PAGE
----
Biden White House, Healey admin hatch plan to get some migrants out of shelters

Amid a migrant crisis and while the state’s shelters are near to overrun, the Healey Administration and Biden White House have announced a plan to help some new arrivals secure employment.

During the week of Nov. 13, officials from the Department of Homeland Security and the Bay State will host a “work authorization clinic” for migrant families currently living in state-provided housing. The state will arrange appointments and transportation to the clinic, to be held in an as-yet-unnamed location in Middlesex County, while DHS staff help eligible families with paperwork.

“We are glad that the Biden-Harris Administration is hosting this clinic with us, which will help process work authorizations as efficiently as possible. Many shelter residents want to work but face significant barriers to getting their work authorizations,” Gov. Maura Healey said in a Monday morning statement.

According to the Healey Administration, as of Monday there are 7,319 families temporarily housed in the state’s shelter system, which can handle as many as 7,500.

So many have arrived that in August Healey declared a state of emergency existed in the state. The governor has warned that as of Nov. 1, the commonwealth will have to turn additional families seeking shelter away, a declaration that prompted a lawsuit against her administration for allegedly undermining the state’s right to shelter law.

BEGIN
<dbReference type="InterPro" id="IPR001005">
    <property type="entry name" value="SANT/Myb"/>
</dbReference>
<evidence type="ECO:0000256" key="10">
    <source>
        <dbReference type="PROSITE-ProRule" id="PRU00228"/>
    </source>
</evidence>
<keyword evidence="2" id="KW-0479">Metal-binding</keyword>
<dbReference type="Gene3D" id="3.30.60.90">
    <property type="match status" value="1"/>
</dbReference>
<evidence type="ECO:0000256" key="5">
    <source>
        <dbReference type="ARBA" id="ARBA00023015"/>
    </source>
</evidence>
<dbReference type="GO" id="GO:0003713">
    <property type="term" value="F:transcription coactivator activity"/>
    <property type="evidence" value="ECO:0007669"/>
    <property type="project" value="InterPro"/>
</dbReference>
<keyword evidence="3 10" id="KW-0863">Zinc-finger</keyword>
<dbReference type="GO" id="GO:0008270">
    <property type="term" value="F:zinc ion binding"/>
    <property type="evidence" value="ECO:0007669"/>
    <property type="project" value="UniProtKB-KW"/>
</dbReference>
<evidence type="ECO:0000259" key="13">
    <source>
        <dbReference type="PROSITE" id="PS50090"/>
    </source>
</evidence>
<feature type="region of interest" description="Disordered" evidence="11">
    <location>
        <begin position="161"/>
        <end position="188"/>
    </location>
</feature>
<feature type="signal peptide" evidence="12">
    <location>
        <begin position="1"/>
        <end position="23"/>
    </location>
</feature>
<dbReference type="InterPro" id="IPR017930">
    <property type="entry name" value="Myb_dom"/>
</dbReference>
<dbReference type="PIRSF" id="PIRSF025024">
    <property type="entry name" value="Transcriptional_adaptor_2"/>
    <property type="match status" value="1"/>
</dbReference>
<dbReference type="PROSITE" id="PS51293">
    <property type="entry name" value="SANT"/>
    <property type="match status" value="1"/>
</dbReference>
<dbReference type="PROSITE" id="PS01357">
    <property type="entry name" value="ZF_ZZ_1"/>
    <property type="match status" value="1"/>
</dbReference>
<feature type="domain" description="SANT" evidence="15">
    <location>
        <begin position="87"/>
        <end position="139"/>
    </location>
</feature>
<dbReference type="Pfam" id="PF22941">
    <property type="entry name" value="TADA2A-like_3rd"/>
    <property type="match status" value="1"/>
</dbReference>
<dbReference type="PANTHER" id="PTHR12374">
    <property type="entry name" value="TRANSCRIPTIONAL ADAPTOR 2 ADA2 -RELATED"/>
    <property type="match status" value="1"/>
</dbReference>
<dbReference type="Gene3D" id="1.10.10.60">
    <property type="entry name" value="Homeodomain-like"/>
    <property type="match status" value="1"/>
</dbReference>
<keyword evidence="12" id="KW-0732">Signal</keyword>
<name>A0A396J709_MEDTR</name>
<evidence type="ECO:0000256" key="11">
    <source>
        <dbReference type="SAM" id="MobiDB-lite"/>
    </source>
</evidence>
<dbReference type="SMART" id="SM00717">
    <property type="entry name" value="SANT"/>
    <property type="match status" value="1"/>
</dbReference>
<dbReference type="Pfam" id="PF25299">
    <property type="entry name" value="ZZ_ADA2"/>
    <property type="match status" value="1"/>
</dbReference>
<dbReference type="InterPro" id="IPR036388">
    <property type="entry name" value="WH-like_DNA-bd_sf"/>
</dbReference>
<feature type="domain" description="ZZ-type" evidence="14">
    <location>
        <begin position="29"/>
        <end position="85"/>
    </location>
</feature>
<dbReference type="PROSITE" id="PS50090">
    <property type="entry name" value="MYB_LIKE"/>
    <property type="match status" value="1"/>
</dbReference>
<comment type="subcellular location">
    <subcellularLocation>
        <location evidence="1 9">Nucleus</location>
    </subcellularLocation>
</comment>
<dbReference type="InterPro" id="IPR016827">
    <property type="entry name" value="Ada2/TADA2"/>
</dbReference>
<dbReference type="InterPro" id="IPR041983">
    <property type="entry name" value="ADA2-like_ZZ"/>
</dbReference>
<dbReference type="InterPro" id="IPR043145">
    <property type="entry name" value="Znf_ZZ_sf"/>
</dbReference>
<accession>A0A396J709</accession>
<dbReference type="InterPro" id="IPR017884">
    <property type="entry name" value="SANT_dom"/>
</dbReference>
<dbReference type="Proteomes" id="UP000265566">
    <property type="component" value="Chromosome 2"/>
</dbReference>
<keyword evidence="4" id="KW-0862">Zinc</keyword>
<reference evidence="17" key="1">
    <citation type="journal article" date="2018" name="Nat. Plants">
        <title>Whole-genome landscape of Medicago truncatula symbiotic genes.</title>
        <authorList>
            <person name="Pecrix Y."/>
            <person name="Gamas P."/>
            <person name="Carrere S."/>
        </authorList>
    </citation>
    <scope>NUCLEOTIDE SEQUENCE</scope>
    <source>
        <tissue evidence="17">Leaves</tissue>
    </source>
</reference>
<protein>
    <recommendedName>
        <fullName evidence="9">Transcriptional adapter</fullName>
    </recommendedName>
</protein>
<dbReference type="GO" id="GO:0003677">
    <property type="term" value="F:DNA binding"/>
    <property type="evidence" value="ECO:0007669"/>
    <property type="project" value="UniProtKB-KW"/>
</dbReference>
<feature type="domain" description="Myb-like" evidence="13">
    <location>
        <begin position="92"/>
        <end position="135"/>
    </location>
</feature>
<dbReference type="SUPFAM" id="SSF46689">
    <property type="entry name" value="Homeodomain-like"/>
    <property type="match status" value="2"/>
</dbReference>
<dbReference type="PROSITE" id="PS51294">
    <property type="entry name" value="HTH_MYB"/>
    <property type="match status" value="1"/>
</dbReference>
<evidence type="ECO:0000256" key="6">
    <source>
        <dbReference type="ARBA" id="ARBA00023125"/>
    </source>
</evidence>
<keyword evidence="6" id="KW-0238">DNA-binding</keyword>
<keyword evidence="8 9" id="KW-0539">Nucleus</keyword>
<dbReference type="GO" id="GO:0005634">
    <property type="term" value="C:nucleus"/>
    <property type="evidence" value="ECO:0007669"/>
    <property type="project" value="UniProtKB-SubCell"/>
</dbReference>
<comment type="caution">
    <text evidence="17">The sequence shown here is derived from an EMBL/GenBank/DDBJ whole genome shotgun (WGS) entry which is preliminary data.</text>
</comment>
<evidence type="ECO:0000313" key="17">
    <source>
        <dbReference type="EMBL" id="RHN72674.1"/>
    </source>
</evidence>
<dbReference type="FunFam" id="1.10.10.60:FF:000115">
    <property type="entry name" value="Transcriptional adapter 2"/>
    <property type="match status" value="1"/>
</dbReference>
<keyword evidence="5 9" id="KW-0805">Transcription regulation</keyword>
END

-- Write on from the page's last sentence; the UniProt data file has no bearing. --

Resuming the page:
Many of the sheltered residents are newly arrived to the state and the country, and some are barred by federal law from legally working for months after their cases enter the immigration court system. The governor has been pleading with the federal government to help new arrivals get through the system and to work.

“This clinic will be critical for building on the work that our administration has already been leading to connect more migrants with work opportunities, which will help them support their families and move out of emergency shelter into more stable housing options,” she said.

Immigration advocates praised the partnership announcement, but also called on both levels of government to do more.

“It’s time to slash the red tape and make it easier for new arrivals to obtain work permits so they can provide for themselves and their families in the long term,” Elizabeth Sweet, the executive director of the Massachusetts Immigrant and Refugee Advocacy Coalition, said in a statement.

“Beyond this clinic, we urge Healey and Biden administrations to partner so we may ease work access for the thousands of arrivals in Massachusetts eager to utilize their knowledge and skills to contribute to the state’s economy,” she continued.

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